• City of Gold: The protagonist is looking for one in the aptly titled "Seven Cities of Gold" and nearly dies when caught in a snow storm in the desert in the attempt.
  • Dark Reprise: BU2B2, which dispenses with the heavy rock instrumentation of BU2B in favour of strings, and is all about the belief mentioned in BU2B failing the protagonist.
  • Easter Egg: If you look at the cover (the page image) and assume the normal placement of numbers on an analogue clock face, the clock reads 9:12. 9:12 PM is 21:12 when read in 24-hour format.
  • Epic Rocking: To the surprise of no one.
  • Dual Meaning 'Chorus': Subtly done. Carnies has two repeatedly repeated sections that change meaning over the course of the song.
  • Fake-Out Fade-Out: The title track.
  • Grief Song: BU2B2 is not explicitly a song spurred by the loss of a human life. The liner notes, however, mention that it is (or is analogous to) an internal monologue based upon all the things that the protagonist has lost, a concept that could be interpreted liberally enough to include such a loss.
  • Grand Finale: Clockwork Angels is the final studio album in Rush's discography.
  • Loudness War: It's not as bad an example as Vapor Trails, but this album's production has nonetheless received some criticism for falling into this trope. It's arguably the album's only major flaw.
  • Loving a Shadow: "Halo Effect" is about when the album's protagonist realizes he's been doing this repeatedly.
  • The Man Behind the Curtain: While The Watchmaker isn't exactly unknown to his subjects... his public face is the titular Clockwork Angels, automatons that spill out decrees on The Watchmaker's behalf.
  • Miniscule Rocking: To the surprise of everyone. BU2B2 clocks in at a very short 1:27.
  • Mood Whiplash: Due in part to the borderline Genre Roulette track list.
  • No Name Given: On the album, the main character is never named, and the fandom referred to him as "The Protagonist." The novel named him Owen, and it stuck.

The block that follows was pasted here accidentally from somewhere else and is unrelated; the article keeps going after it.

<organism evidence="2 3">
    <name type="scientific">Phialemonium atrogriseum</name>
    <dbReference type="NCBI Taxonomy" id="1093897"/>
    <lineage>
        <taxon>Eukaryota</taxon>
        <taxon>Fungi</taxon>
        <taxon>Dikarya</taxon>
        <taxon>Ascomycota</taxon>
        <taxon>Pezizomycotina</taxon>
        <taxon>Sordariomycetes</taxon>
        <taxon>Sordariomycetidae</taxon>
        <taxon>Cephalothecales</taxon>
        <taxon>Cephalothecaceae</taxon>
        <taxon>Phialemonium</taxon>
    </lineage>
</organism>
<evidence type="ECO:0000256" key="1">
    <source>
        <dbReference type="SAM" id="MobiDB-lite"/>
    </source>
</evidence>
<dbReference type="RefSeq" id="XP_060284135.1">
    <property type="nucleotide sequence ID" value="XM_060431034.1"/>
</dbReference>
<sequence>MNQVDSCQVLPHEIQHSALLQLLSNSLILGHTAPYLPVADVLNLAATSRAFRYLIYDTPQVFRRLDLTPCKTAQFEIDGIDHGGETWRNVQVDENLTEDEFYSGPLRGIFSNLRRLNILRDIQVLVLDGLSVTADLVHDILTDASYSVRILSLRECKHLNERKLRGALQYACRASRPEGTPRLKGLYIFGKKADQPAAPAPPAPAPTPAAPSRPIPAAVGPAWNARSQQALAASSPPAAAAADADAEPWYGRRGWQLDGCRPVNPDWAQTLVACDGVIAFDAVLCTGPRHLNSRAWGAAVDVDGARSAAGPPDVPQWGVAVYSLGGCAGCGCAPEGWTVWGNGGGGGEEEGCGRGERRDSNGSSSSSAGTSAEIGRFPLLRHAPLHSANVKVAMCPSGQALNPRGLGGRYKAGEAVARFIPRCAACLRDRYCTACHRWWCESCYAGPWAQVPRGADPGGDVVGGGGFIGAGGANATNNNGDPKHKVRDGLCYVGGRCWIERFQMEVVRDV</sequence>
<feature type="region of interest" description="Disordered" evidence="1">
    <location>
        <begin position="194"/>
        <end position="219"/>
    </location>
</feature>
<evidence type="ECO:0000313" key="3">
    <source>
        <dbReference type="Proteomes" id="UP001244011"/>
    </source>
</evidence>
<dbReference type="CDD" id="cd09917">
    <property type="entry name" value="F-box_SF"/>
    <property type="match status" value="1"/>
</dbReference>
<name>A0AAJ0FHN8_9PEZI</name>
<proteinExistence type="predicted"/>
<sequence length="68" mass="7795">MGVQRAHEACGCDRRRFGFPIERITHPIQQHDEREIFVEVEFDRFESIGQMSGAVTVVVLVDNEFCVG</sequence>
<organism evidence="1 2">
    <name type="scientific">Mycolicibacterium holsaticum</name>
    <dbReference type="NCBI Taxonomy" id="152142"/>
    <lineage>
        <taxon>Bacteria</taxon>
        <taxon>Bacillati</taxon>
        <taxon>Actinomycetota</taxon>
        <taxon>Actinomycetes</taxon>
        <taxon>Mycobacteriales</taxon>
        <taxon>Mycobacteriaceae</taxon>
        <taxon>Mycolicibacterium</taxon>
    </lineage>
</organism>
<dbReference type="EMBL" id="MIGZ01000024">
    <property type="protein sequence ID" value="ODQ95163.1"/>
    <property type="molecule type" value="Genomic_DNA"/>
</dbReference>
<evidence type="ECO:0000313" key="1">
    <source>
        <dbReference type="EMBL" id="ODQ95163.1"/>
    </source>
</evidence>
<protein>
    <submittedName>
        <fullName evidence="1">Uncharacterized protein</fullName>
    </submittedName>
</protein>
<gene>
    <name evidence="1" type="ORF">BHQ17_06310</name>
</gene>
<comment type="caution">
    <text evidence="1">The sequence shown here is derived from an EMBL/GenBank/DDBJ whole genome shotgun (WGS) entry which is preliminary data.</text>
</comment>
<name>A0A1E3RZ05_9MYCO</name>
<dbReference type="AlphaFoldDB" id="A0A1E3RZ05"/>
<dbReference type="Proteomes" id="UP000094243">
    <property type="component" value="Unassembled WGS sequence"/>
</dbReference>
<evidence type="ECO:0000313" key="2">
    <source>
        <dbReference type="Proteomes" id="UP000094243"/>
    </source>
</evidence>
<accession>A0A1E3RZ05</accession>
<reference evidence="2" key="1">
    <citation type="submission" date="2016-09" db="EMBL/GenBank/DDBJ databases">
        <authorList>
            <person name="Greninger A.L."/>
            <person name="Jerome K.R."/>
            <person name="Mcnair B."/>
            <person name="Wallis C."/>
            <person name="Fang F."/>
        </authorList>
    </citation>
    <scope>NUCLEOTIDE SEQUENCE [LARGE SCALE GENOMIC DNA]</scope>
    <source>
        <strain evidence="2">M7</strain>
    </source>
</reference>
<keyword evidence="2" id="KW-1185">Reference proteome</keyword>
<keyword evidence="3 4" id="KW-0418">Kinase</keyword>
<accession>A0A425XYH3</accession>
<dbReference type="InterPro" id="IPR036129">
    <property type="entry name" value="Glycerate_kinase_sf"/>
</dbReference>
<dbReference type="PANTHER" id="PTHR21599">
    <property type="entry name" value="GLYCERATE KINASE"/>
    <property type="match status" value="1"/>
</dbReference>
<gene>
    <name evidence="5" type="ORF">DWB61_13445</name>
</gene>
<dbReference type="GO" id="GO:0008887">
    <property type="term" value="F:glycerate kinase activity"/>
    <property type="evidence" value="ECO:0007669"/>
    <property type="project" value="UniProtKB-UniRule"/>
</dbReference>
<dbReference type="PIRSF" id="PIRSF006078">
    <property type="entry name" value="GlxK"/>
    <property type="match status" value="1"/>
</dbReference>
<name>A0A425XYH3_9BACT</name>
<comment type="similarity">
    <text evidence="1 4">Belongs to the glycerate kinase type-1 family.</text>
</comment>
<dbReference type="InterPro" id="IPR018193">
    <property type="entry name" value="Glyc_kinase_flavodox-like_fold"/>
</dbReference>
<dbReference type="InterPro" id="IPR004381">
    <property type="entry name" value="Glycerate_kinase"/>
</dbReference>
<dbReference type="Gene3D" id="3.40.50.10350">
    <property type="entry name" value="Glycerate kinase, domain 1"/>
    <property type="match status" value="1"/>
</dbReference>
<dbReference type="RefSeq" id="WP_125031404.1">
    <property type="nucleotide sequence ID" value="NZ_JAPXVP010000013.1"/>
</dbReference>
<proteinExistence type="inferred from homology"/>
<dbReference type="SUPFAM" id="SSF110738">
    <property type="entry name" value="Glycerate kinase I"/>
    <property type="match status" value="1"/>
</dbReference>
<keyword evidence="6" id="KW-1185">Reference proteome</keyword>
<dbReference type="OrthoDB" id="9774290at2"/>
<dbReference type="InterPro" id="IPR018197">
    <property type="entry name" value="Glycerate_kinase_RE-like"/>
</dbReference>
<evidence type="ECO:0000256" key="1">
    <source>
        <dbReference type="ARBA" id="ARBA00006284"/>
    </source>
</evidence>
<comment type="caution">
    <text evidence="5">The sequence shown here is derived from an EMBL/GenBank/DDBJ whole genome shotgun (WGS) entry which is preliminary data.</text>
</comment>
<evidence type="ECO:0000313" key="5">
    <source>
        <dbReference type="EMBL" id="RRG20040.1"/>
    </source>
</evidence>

• Non-Appearing Title: "The Anarchist", "Carnies", "Halo Effect", "The Wreckers". Taken very literally, also "The Garden" (though it refers to "a garden" many times) and "BU2B" (it stands for "Brought Up to Believe", a line that does appear many times in this song).
  • One-Word Title: "Caravan" and "Carnies".
  • Shout-Out: To Candide, in the final track's notes.
    • The novelization also includes several subtle and not-so-subtle Rush references by plugging in lyrics, song titles, and band member references. (Three clowns Owen meets at the carnival are called Deke, Leke, and Peke. Rush's nicknames are Dirk (Geddy), Lerxst (Alex), and Pratt (Neil). Doesn't help that the audiobook version is read by Neil himself. Something about Neil reading these references in his deep, booming voice is adorable.
      • Clowns resembling Deke, Leke and Peke are played by the band members in a shortfilm that was played during concert intermissions.
  • Title Track: "Clockwork Angels"
  • Transmutation: The Anarchist's ability to harness alchemy to create the seemingly impossible; a diamond infused with human blood, is the origin of his feud with The Watchmaker who he believes stole his achievement.
  • Wanderlust Song: "Caravan" is the protagonist finally acting upon wanderlust, and Owen's acting upon this is what kicks off the plot of the novel.
  • Villain Song: "The Anarchist", sung from the viewpoint of a villain.

What do you lack?